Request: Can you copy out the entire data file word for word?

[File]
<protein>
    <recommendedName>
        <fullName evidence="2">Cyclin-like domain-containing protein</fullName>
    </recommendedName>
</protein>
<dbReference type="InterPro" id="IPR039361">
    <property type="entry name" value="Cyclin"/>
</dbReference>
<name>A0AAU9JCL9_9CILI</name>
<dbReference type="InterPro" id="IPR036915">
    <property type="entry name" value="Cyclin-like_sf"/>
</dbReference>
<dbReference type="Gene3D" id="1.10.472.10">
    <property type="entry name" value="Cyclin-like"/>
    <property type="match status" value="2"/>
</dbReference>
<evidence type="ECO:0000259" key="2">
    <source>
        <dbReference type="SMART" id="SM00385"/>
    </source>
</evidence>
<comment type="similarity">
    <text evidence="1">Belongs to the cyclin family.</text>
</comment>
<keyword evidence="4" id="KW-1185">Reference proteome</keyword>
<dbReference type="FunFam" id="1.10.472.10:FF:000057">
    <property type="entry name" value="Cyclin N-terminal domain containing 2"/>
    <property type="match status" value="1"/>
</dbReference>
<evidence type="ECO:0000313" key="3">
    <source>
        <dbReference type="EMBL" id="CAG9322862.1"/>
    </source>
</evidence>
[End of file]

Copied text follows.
<protein>
    <recommendedName>
        <fullName evidence="2">Cyclin-like domain-containing protein</fullName>
    </recommendedName>
</protein>
<dbReference type="InterPro" id="IPR039361">
    <property type="entry name" value="Cyclin"/>
</dbReference>
<name>A0AAU9JCL9_9CILI</name>
<dbReference type="InterPro" id="IPR036915">
    <property type="entry name" value="Cyclin-like_sf"/>
</dbReference>
<dbReference type="Gene3D" id="1.10.472.10">
    <property type="entry name" value="Cyclin-like"/>
    <property type="match status" value="2"/>
</dbReference>
<evidence type="ECO:0000259" key="2">
    <source>
        <dbReference type="SMART" id="SM00385"/>
    </source>
</evidence>
<comment type="similarity">
    <text evidence="1">Belongs to the cyclin family.</text>
</comment>
<keyword evidence="4" id="KW-1185">Reference proteome</keyword>
<dbReference type="FunFam" id="1.10.472.10:FF:000057">
    <property type="entry name" value="Cyclin N-terminal domain containing 2"/>
    <property type="match status" value="1"/>
</dbReference>
<evidence type="ECO:0000313" key="3">
    <source>
        <dbReference type="EMBL" id="CAG9322862.1"/>
    </source>
</evidence>